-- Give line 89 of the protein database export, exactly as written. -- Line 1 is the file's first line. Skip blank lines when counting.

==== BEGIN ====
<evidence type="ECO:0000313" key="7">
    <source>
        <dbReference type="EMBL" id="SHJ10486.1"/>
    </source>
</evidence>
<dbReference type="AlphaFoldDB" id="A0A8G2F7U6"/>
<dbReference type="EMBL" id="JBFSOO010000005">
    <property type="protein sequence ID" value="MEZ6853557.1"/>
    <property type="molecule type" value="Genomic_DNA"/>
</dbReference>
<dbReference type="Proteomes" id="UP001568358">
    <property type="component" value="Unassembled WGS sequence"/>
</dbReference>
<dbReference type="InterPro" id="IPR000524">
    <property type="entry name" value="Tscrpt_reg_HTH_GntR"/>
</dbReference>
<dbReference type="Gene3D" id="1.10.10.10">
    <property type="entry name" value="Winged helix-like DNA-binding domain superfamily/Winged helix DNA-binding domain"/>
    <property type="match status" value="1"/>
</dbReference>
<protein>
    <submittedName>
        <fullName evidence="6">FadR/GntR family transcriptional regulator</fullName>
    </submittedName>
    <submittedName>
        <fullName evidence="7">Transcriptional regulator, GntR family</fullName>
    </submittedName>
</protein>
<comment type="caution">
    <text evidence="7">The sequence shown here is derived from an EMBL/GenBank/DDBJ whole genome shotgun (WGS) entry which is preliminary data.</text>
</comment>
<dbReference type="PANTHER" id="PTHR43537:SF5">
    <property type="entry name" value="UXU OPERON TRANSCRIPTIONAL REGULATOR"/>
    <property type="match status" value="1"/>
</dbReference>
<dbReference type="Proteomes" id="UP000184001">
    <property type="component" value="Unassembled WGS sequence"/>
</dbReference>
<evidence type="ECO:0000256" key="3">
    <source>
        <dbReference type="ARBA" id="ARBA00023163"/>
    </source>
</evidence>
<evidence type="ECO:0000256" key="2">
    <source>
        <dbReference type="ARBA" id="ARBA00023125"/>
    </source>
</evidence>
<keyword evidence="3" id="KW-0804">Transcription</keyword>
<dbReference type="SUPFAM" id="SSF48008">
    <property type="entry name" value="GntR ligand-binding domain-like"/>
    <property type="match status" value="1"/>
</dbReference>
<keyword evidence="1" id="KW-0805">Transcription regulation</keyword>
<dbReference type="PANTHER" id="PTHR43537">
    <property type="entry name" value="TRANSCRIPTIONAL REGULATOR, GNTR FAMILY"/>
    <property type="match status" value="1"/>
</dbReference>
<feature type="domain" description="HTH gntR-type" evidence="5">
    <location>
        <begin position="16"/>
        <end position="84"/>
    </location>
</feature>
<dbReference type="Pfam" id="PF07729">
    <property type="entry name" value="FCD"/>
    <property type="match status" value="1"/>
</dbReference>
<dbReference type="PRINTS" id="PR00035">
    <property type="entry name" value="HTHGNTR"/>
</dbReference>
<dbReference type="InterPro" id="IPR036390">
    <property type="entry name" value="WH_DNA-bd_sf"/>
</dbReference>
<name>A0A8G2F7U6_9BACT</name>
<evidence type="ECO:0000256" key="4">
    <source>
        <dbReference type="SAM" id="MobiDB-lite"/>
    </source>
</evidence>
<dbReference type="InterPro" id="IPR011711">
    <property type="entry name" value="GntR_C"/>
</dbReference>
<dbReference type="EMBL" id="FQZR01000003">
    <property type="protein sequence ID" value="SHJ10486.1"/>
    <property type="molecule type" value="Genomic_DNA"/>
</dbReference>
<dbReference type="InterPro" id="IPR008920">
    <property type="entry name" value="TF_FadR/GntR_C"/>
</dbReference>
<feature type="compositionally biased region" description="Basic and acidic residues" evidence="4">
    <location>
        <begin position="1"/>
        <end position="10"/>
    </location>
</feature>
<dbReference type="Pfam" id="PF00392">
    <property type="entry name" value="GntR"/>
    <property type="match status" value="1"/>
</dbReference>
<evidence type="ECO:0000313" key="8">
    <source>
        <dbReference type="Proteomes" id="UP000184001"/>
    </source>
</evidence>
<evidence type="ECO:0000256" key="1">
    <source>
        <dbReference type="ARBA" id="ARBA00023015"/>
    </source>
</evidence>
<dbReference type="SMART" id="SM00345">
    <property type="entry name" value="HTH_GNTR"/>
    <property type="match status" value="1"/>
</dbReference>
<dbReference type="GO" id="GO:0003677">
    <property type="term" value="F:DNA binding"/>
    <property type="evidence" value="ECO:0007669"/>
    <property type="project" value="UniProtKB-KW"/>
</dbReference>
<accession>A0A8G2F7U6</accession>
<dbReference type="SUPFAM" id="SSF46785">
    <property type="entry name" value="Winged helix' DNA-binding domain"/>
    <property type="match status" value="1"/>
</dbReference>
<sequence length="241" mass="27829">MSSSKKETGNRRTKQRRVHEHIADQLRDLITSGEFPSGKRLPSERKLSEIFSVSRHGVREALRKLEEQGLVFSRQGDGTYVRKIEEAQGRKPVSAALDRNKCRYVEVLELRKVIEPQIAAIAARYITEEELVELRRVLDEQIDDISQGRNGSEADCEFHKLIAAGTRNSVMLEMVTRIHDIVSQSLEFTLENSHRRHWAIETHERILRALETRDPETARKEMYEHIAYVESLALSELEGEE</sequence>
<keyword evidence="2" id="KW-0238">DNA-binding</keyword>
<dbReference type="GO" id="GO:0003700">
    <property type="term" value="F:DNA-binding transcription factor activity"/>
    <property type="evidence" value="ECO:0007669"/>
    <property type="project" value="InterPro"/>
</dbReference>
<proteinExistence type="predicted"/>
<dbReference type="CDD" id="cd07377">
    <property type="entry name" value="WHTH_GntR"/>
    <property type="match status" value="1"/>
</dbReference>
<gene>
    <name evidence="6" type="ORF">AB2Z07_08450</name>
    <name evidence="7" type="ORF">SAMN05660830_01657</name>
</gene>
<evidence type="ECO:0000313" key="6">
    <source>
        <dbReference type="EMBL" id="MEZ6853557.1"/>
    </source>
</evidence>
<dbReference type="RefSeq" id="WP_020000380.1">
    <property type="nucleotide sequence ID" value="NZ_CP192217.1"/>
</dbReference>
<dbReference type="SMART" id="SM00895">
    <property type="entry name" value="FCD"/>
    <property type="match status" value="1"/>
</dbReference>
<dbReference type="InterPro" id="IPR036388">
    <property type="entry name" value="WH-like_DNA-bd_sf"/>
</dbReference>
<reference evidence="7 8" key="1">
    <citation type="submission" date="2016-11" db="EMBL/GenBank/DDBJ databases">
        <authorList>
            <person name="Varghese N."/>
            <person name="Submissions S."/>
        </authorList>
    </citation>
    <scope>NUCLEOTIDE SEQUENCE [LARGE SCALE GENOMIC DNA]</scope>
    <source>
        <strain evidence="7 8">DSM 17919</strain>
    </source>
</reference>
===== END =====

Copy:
    <property type="entry name" value="TF_FadR/GntR_C"/>